This throbbing visitor magnet is the heartbeat of New York
For most wide-eyed visitors, Times Square is the epicenter of New York City. It’s certainly the place I zero in on and use as my base of exploration. I can’t resist the jostling crowds of gawking tourists, the lights of Broadway and those over-the-top videoboards. Times Square, largely pedestrianized in recent years, mirrors the very essence of New York, or at least my out-of-towner’s view of it.
Though I like the sheer glitz and pulsating atmosphere where Broadway and Seventh Avenue merge, it can at times get a little too thick for the blood. I need a breather now and then.
On my recent winter trip to New York, I found a warm, cozy refuge in the Casablanca Hotel on West 43rd Street, a boutique hideaway just steps from the madness of midtown Manhattan. As soon as I entered, the noise of Times Square disappeared, and I was in my own little world. Yet I knew if I wanted excitement, it was right outside the door. Around the corner from Casablanca is the Times Square viewing area where crowds gather every a.m. to peer into the television studios of “Good Morning America” during the live nationwide broadcast.
Exotic Touches of a Faraway Land
The Casablanca Hotel, hardly an impersonal high-rise, holds 48 guest rooms on floors 3 to 6. Outfitted in Moroccan decor, it’s inspired by the romance of Casablanca, the classic 1942 movie that starred Humphrey Bogart and Ingmar Bergman. I spent some relaxing time in Rick’s Cafe, the second-floor lounge named after a key venue in the film. Visions of long-ago trips to Morocco came to mind one evening as I sipped peppermint tea in a cushioned cane chair near the fireplace bordered by glazed mosaic tiles in geometric designs.
Accenting the two-room den were dark wood paneling, lampshade sconces and chandeliers, potted palms and vases of orchids. Framed Moroccan textiles and artwork depicting men in turbans, fezzes and traditional jellabahs (robes) enhanced the North African motif. Other furnishings included couches, dining and coffee tables, bookshelves and a piano. One tiny nook, a perfect spot for privacy, has a computer for guest use. In warm weather, guests can enjoy the adjacent courtyard, an intimate outdoor space with three tables and latticework walls.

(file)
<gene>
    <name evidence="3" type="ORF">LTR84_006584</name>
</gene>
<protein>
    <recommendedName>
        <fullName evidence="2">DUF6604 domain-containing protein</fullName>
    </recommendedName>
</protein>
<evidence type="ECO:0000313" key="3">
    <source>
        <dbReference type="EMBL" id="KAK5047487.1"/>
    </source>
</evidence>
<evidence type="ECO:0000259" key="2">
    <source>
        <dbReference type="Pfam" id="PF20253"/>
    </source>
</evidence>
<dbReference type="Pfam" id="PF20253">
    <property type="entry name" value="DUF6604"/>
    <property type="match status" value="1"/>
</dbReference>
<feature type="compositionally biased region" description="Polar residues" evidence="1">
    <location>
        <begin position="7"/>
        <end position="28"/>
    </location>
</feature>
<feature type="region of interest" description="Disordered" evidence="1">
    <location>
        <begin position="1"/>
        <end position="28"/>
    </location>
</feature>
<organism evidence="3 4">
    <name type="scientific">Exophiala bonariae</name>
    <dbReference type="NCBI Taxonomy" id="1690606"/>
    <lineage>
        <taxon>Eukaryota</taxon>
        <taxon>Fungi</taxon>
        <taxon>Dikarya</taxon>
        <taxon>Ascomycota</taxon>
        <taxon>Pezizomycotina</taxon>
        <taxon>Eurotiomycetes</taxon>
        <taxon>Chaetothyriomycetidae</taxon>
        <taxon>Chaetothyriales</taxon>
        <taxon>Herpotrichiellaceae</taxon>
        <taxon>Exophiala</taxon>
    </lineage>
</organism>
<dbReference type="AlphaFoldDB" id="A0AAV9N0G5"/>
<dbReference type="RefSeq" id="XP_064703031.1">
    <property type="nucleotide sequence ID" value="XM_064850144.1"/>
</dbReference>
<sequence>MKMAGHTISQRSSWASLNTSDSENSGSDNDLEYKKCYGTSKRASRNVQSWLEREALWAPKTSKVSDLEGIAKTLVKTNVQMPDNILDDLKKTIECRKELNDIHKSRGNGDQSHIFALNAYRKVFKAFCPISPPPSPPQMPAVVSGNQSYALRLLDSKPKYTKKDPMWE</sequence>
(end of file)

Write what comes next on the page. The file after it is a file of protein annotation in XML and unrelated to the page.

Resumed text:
The foyer of Rick’s features an elaborate ceiling fan, a brass lantern and a near-life-size bronze tiger. Opposite the foyer, spanning two levels by the lobby stairway looms an elaborate mural of a 19th-century Moroccan seaside village dominated by a mosque dome and minarets. Intricate tilework graces the stairwell and front desk.
Snacks, health bars, fresh fruit, soft drinks, coffee and tea are available at Rick’s Cafe 24 hours a day. (Before the pandemic, there was a nightly wine and cheese reception and a nice breakfast spread.) On my recent visit, a thoughtful staff member offered me a late-night glass of wine when she saw me sitting there. That’s typical of the personal service that defines the Casablanca.
To do New York right, seeing a Broadway show is a must, and I had tickets to two blockbusters. To ramp up anticipation the night before the first show, I paged through Broadway Musicals: The 101 Greatest Shows of All Time, a coffee table book I found in Rick’s Cafe. Reading about time-honored musicals like South Pacific, Carousel, Gypsy, Hello Dolly! and A Chorus Line—and stars from yesteryear like Mary Martin, Carol Channing, Ethel Merman and Fred Astaire—really got me in the mood for the evening ahead. The tattered picturebook obviously had been enjoyed by other hotel guests. Happily, my quiet oasis was a mere stone’s throw from the Theater District.
Tribute to Tina
From the Casablanca, it was a five-minute walk to the Lunt-Fontanne Theatre on West 46th, where I spent an electrifying 2½ hours following the life and singing career of Tina Turner as portrayed in Tina – The Tina Turner Musical. Starring the lithe, leggy, vivacious Nkeki Obi-Melekwe as Tina, the show started its New York engagement in 2019 after debuting in London’s West End, with the input and blessing of Turner, the year before.
Obi-Melekwe, hand-picked by Turner to star in the West End production, throws herself into the role, emerging as a star in her own right. Just as Turner did, the actress/singer knows how to command an audience, emitting the same kind of energy in this tribute to the grit, passion and well-earned triumph of a girl who grew up as Anna Mae Bullock in a humble, fatherless home in Nutbush, Tennessee.